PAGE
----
"First off," the ace pitcher said, "how good is Jose Altuve?"
After everything Altuve has done this season -- and particularly after what he did in an 8-2 pounding of the Boston Red Sox in Game 1 of their American League Division Series -- even his Astros teammates are running out of ways to put his feats into context. For the past six months, they saw him hit .346 en route to his third career batting title. And now, as the playoffs began, they watched the 5-foot-6 dynamo bash three home runs, two against Red Sox ace Chris Sale.
It was a performance that would have made even Aaron Judge and Giancarlo Stanton blush. It put Altuve in a class with George Brett, Reggie Jackson, Babe Ruth and future Hall of Famers Albert Pujols and Adrian Beltre as players who have homered three times in a postseason game.
Quite simply, it was a breathtaking power display from the best hitter in the American League's most powerful offense.
Altuve blasted a 97-mph fastball from Sale into a standing-room-only section above the left-center field fence in the first inning. He hit a 96-mph fastball from Sale to nearly the same spot in the fifth. And he greeted rookie reliever Austin Maddox, a surprise addition to the Red Sox's playoff roster, in the seventh inning by launching a changeup into the Crawford Boxes in left field.
"I couldn't believe any of my homers," Altuve said. "I hit one and I was like, 'Wow.' And the second one is like, 'Wow, what's going on here?'"
And the third?
"I don't know," Altuve said. "I've got to wake up."
After that third homer, after the sellout crowd chanted "M-V-P! M-V-P!" and received the curtain call that it demanded, Altuve got a bear hug from center fielder George Springer, who grabbed his biceps and screamed in his face.
The message: "That he's a joke," Springer said. "You want me to say what I said to him. He's a joke. The dude, he said he never hit three homers in a game in his life. Well, it's a great day to hit three."
Altuve became the first Astros player ever with a three-homer game in the playoffs and the first since Carlos Lee in 2007 to homer three times in any game. He also joined Adam Kennedy of the Anaheim Angels (in the 2002 American League Championship Series) as the only second basemen with a three-homer game in the postseason.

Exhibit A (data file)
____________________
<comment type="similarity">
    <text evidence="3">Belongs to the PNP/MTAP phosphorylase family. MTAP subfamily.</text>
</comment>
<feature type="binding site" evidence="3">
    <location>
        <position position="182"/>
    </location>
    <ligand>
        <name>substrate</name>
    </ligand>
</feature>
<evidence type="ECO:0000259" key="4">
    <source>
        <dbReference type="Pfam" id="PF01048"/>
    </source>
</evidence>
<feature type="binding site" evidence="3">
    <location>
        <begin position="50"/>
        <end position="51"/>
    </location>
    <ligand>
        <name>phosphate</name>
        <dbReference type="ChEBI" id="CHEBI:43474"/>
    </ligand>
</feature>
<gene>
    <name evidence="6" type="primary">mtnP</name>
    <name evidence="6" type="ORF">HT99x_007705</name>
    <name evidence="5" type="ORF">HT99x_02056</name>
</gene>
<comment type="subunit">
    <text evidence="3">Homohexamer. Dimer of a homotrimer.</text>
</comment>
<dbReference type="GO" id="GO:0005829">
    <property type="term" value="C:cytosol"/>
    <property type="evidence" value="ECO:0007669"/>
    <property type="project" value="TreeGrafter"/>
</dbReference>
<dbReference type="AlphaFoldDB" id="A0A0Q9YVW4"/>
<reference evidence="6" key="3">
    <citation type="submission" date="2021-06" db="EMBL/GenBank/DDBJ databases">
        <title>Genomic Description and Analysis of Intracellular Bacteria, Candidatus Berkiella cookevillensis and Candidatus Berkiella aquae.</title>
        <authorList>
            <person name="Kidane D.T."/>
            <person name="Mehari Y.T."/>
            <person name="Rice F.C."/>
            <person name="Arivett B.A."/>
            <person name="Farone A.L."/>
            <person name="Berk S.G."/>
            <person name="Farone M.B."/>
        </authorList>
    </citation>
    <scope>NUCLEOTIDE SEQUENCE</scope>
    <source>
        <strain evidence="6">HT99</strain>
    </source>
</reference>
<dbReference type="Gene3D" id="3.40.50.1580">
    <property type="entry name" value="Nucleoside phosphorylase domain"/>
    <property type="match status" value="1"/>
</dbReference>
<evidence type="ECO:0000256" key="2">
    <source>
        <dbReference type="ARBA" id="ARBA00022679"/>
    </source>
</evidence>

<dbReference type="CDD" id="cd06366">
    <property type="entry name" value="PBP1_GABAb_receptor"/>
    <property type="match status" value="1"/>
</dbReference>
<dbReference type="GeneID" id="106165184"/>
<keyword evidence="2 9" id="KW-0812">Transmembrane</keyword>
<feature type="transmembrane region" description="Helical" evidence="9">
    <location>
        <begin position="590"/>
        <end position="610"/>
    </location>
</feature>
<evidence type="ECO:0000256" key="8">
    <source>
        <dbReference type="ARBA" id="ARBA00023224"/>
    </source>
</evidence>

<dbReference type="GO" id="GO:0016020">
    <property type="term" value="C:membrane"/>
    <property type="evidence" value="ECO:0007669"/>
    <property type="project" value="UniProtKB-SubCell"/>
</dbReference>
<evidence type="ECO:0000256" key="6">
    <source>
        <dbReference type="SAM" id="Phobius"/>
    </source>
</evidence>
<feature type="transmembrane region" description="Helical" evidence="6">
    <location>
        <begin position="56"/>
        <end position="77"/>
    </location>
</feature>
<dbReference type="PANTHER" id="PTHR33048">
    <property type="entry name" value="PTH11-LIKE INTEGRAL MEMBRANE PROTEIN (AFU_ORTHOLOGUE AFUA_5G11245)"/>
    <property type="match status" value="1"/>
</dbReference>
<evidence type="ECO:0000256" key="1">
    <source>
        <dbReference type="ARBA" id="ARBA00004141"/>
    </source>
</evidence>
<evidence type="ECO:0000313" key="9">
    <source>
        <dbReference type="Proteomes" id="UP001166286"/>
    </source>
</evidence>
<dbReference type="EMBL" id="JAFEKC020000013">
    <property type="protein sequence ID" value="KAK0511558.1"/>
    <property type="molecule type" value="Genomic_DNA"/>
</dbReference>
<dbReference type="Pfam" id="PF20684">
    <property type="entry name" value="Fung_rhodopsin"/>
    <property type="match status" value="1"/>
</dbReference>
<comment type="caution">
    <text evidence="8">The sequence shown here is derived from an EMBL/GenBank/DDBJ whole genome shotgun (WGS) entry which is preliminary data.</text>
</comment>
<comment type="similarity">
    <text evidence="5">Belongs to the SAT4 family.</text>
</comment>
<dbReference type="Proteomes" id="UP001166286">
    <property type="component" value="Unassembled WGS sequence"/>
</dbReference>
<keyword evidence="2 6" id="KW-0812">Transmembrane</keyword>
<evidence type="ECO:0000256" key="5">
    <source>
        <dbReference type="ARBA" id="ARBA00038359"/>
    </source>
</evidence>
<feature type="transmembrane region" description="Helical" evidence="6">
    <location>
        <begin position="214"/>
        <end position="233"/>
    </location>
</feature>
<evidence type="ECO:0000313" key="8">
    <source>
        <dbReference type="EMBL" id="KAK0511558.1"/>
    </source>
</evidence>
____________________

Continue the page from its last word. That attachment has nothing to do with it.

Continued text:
And just to rub dirt in the Red Sox's eye, Altuve is the first player with a three-homer playoff game since Pablo Sandoval in the 2012 World Series. But the pain Altuve inflicted on the Red Sox in the opener of the best-of-five series far outweighs the $42.2 million Boston owes free-agent bust Sandoval over the next two years.
"He's just one of the greatest hitters from what I have seen," Red Sox right fielder Mookie Betts said. "I'm not exactly sure what a game plan for him is. Good luck, I guess."
It's going to take more than that for the Red Sox to subdue either Altuve or the Astros, a 101-win offensive machine that was favored to advance to the ALCS even before getting the early lead.
And there was something fitting about Altuve being the Game 1 hero. He suffered through back-to-back-to-back 100-loss seasons with the Astros, from 2011-13, and endured the disappointments of losing to the Kansas City Royals in the 2015 ALCS and missing the playoffs last season.
Now, Altuve is the face of Houston's baseball renaissance.
"Nothing he does surprises me anymore," Houston outfielder Josh Reddick said. "The guy is going to hit a ball 5 feet and get a single out of it, and then he can hit it 450 feet and do some pretty special things. I don't think anything that that man over there does surprises anyone anymore."
Said catcher Brian McCann: "He can cover every pitch in every quadrant. Even if you make your pitches, he’s still going to get you. That’s why he’s an MVP."
Next month, Altuve might be crowned MVP, assuming he edges out Judge in the voting that ended after the regular season. In the meantime, it's safe to say he is -- pound for pound, at least -- the best hitter in the league, a doubles machine with 25-homer power.
Verlander saw it from a distance for years. But after being traded to the Astros on Aug. 31, he has a new appreciation for Altuve.
"It's hard to describe in different ways," Verlander said. "The local media here is probably bored with how I talk about him. But he's exceptional and he's prepared, and he went out today and kept a really calm heartbeat and got pitches to hit and did incredible damage."
So, how good is Altuve?
"I think we can officially call him a 'run producer,'" Verlander said, settling on a description. "He gets so many hits that I think some of his run production gets cast aside a little bit.
"But he's the best hitter in the league, and that's in a league of really, really good hitters."